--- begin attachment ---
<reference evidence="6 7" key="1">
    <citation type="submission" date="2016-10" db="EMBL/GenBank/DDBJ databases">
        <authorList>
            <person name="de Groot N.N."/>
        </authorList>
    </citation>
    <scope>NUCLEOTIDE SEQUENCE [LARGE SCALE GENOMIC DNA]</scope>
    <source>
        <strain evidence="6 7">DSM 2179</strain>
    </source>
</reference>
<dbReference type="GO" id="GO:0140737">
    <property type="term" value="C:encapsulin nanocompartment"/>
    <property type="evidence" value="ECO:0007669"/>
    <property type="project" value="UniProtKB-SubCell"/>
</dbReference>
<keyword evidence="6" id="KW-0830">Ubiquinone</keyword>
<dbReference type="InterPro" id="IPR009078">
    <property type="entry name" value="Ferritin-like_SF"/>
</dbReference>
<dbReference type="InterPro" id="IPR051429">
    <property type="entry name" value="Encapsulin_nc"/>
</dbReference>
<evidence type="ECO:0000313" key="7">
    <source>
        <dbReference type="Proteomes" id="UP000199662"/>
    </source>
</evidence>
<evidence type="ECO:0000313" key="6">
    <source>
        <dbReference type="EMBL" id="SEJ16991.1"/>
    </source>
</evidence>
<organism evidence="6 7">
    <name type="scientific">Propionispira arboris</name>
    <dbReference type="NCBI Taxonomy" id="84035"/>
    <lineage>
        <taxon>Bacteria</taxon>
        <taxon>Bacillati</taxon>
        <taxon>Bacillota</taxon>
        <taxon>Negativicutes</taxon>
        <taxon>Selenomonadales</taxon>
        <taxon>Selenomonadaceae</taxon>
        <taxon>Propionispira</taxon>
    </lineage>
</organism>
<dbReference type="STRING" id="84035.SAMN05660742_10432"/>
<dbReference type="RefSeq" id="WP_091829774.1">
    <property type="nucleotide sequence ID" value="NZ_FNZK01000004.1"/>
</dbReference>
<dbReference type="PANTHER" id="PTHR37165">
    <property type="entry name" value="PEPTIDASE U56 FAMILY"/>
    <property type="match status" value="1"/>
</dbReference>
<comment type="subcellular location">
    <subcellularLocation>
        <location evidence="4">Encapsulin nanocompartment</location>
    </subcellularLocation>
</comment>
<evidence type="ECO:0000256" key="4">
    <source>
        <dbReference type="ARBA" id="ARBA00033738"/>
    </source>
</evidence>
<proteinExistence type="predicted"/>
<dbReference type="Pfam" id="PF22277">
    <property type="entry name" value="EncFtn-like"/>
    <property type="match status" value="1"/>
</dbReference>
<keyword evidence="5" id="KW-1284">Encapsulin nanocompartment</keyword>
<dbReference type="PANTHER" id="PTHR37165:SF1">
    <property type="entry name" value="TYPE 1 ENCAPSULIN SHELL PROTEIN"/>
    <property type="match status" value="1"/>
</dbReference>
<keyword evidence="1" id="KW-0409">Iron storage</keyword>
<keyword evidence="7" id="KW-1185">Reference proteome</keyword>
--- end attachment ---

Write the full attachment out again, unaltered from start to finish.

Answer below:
<reference evidence="6 7" key="1">
    <citation type="submission" date="2016-10" db="EMBL/GenBank/DDBJ databases">
        <authorList>
            <person name="de Groot N.N."/>
        </authorList>
    </citation>
    <scope>NUCLEOTIDE SEQUENCE [LARGE SCALE GENOMIC DNA]</scope>
    <source>
        <strain evidence="6 7">DSM 2179</strain>
    </source>
</reference>
<dbReference type="GO" id="GO:0140737">
    <property type="term" value="C:encapsulin nanocompartment"/>
    <property type="evidence" value="ECO:0007669"/>
    <property type="project" value="UniProtKB-SubCell"/>
</dbReference>
<keyword evidence="6" id="KW-0830">Ubiquinone</keyword>
<dbReference type="InterPro" id="IPR009078">
    <property type="entry name" value="Ferritin-like_SF"/>
</dbReference>
<dbReference type="InterPro" id="IPR051429">
    <property type="entry name" value="Encapsulin_nc"/>
</dbReference>
<evidence type="ECO:0000313" key="7">
    <source>
        <dbReference type="Proteomes" id="UP000199662"/>
    </source>
</evidence>
<evidence type="ECO:0000313" key="6">
    <source>
        <dbReference type="EMBL" id="SEJ16991.1"/>
    </source>
</evidence>
<organism evidence="6 7">
    <name type="scientific">Propionispira arboris</name>
    <dbReference type="NCBI Taxonomy" id="84035"/>
    <lineage>
        <taxon>Bacteria</taxon>
        <taxon>Bacillati</taxon>
        <taxon>Bacillota</taxon>
        <taxon>Negativicutes</taxon>
        <taxon>Selenomonadales</taxon>
        <taxon>Selenomonadaceae</taxon>
        <taxon>Propionispira</taxon>
    </lineage>
</organism>
<dbReference type="STRING" id="84035.SAMN05660742_10432"/>
<dbReference type="RefSeq" id="WP_091829774.1">
    <property type="nucleotide sequence ID" value="NZ_FNZK01000004.1"/>
</dbReference>
<dbReference type="PANTHER" id="PTHR37165">
    <property type="entry name" value="PEPTIDASE U56 FAMILY"/>
    <property type="match status" value="1"/>
</dbReference>
<comment type="subcellular location">
    <subcellularLocation>
        <location evidence="4">Encapsulin nanocompartment</location>
    </subcellularLocation>
</comment>
<evidence type="ECO:0000256" key="4">
    <source>
        <dbReference type="ARBA" id="ARBA00033738"/>
    </source>
</evidence>
<proteinExistence type="predicted"/>
<dbReference type="Pfam" id="PF22277">
    <property type="entry name" value="EncFtn-like"/>
    <property type="match status" value="1"/>
</dbReference>
<keyword evidence="5" id="KW-1284">Encapsulin nanocompartment</keyword>
<dbReference type="PANTHER" id="PTHR37165:SF1">
    <property type="entry name" value="TYPE 1 ENCAPSULIN SHELL PROTEIN"/>
    <property type="match status" value="1"/>
</dbReference>
<keyword evidence="1" id="KW-0409">Iron storage</keyword>
<keyword evidence="7" id="KW-1185">Reference proteome</keyword>